En Español

Q. Who is Mr. Smarty Plants?

A: There are those who suspect Wildflower Center volunteers are the culpable and capable culprits. Yet, others think staff members play some, albeit small, role. You can torture us with your plant questions, but we will never reveal the Green Guru's secret identity.

Help us grow by giving to the Plant Database Fund or by becoming a member

Did you know you can access the Native Plant Information Network with your web-enabled smartphone?

Share

Ask Mr. Smarty Plants

Ask Mr. Smarty Plants is a free service provided by the staff and volunteers at the Lady Bird Johnson Wildflower Center.

Search Smarty Plants
    
 
See a list of all Smarty Plants questions

Please forgive us, but Mr. Smarty Plants has been overwhelmed by a flood of mail and must take a break for awhile to catch up. We hope to be accepting new questions again soon. Thank you!

Need help with plant identification, visit the plant identification page.

 
rate this answer
Not Yet Rated

Saturday - June 23, 2012

From: Marietta, GA
Region: Southeast
Topic: Herbs/Forbs
Title: Hybrid Impatiens leaves yellowing from Marietta GA
Answered by: Barbara Medford

QUESTION:

My impatiens looked great when I went out of town, I had recently fertilized. The person left to water them fertilized them. Now they are yellow and dwarfed. Anything I can do?

ANSWER:

We were willing to bet that impatiens were non-native to North America, because we see them marketed vigorously and in heavily hybridized forms. However, it turns out that the family Balsaminaceae (Touch-Me-Not) includes three species native to North America, and all three are native to Georgia.

Impatiens capensis (Jewelweed)

Impatiens noli-tangere (Western touch-me-not)

Impatiens pallida (Pale touch-me-not)

The information we got from the webpages above was that they needed shade (2 hours or less of sun a day) and wet soil.

Now these are probably not what you have in your garden, but rather the hybridized plants, but we will use the information we have in our database to try to help you figure out what happened. Of course, if you saw these natives in your garden, you would probably pull them out as weeds, and we can't know what effects the hybridizing of the plants had on their water and sun needs. Try reading this article from Gardening Know-How Caring for Impatiens, and figure out what you were doing or not doing that caused the yellowing leaves. Our first top-of-the head thought is too much fertilizer and not enough water, but again, maybe the hybrids have different needs.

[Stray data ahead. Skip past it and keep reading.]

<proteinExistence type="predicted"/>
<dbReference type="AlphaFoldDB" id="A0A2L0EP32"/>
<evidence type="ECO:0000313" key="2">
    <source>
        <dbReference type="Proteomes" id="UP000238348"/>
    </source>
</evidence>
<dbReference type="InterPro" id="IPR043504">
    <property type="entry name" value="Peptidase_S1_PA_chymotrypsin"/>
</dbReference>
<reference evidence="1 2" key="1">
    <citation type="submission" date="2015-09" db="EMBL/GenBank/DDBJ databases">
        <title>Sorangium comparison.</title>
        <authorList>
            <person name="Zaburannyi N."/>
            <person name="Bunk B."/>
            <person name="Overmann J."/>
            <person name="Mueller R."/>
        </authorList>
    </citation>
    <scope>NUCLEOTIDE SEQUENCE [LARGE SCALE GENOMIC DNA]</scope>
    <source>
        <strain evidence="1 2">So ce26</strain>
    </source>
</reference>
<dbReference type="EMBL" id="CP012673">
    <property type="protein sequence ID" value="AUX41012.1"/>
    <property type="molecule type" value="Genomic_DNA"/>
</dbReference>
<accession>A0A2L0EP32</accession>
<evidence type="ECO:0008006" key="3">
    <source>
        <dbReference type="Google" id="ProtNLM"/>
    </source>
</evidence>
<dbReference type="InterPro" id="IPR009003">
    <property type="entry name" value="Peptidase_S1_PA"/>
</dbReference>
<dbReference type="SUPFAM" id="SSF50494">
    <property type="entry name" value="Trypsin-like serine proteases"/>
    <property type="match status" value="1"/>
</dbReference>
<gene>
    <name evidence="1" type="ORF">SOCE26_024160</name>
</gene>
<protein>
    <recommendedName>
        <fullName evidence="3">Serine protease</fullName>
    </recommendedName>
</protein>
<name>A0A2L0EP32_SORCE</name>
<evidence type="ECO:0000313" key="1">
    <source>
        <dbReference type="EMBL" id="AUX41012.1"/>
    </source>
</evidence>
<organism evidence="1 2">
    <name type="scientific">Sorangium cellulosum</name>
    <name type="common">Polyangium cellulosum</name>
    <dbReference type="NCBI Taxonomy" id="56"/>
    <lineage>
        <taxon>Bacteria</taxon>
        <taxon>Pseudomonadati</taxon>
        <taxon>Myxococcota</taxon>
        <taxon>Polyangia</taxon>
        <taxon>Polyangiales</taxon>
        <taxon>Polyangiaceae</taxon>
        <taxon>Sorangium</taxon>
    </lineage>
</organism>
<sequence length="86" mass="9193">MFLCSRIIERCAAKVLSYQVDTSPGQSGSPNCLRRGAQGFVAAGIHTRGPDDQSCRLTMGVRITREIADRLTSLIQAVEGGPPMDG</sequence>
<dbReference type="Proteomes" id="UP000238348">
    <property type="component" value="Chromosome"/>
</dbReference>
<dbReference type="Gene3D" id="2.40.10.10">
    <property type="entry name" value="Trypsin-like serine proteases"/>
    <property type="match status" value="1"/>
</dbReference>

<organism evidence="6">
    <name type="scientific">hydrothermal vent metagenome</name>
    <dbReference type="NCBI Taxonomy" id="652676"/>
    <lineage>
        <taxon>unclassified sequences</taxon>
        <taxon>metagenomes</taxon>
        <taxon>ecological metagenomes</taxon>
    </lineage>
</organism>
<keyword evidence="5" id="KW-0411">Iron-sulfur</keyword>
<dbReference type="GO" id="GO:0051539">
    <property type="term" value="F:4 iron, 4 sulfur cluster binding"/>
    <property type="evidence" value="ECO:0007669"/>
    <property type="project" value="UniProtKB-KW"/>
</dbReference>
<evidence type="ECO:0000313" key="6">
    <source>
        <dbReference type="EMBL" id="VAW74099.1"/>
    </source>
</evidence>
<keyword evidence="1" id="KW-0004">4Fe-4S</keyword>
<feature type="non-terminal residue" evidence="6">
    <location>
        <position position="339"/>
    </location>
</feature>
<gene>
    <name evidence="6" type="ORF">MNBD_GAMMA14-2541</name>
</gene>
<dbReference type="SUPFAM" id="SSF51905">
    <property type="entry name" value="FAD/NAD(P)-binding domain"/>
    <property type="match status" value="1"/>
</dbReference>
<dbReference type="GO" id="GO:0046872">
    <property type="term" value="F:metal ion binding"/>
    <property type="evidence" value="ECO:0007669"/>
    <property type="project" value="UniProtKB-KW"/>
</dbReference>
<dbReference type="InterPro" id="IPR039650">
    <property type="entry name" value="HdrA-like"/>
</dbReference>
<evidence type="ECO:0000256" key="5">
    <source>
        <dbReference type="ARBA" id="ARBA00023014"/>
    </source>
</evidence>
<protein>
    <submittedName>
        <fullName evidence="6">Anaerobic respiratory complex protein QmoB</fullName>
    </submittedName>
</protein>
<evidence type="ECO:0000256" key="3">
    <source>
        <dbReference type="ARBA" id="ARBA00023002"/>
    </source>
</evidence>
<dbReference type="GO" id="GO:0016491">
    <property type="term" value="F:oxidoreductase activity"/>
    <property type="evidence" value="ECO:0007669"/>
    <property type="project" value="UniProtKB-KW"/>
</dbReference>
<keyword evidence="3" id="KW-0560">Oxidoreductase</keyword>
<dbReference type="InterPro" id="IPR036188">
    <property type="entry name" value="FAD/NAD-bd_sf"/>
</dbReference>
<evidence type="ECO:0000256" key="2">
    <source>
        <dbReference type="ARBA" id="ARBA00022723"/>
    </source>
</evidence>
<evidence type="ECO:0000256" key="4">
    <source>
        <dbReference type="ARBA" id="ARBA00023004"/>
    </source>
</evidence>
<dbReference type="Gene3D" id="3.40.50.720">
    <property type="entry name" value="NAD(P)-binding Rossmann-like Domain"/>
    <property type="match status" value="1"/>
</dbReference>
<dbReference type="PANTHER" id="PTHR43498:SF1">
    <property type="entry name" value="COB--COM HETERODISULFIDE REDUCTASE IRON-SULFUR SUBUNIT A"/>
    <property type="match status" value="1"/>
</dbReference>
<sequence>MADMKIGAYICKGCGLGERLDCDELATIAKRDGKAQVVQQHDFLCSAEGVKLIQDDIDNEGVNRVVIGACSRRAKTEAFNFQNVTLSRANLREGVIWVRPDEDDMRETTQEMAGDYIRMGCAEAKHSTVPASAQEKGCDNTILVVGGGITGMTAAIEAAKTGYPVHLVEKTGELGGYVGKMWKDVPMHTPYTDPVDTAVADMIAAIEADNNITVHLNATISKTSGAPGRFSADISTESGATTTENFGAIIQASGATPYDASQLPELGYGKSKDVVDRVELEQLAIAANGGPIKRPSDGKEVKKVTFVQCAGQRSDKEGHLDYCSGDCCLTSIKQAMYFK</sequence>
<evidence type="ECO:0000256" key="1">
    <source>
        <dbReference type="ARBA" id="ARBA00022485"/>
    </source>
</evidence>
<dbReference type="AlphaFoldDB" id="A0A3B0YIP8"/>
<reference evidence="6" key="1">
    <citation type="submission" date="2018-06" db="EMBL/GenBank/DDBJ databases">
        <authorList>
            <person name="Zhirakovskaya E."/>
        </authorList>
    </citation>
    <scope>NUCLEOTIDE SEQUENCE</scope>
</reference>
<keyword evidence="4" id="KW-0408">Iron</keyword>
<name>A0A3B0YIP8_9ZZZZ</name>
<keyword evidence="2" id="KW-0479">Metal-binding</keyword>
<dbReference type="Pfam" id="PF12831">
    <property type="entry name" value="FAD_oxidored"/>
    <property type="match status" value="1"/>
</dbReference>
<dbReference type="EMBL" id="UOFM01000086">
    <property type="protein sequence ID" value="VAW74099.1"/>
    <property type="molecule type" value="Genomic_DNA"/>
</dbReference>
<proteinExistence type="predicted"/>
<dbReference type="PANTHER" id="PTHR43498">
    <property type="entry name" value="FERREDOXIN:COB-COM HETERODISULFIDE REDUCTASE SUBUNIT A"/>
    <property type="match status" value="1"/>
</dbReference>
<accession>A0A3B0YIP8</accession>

From the Image Gallery


Jewelweed
Impatiens capensis

Western touch-me-not
Impatiens noli-tangere

Pale touch-me-not
Impatiens pallida

More Herbs/Forbs Questions

Dietes bicolor(Bicolor Iris) winter-hardiness in Austin
February 09, 2010 - I have many bi-color irises (dietes bicolor), the freeze in Austin turned them brown. Can I trim them back without harming the plants? If trimming is acceptable, can you give me tips?
view the full question and answer

Invasiveness of Cosmos from Decatur GA
April 26, 2013 - I have been searching for an answer concerning the invasive plant Cosmos. I know that Florida declares this but I have not been able to find out does Georgia? And specifically,is it only the yellow Co...
view the full question and answer

Native plants for under a pine tree in Vevay IN
June 29, 2009 - At our office we have a very nice garden however, in the front we have a large pine tree. We cannot get anything to take root & live there. Do you have any suggestions for a native shrub or perennia...
view the full question and answer

Low growing, flowering evergreen plants for Pflugerville TX
March 30, 2010 - I am wondering if you can suggest some low growing, flowering evergreen plants for my garden.
view the full question and answer

Invasive native blackeyed susans from Warren OH
August 07, 2013 - In our demo garden we master gardeners in NE Ohio have been unable to get rid of black-eyed susans which have, like the other person, prevented or "killed" the other perennial plants. They are spre...
view the full question and answer

Support the Wildflower Center by Donating Online or Becoming a Member today.
E-NEWSLETTER | BECOME A MEMBER | DONATE NOW | MEDIA | JOBS | SITEMAP | STAFF INTRANET
© 2016 Lady Bird Johnson Wildflower Center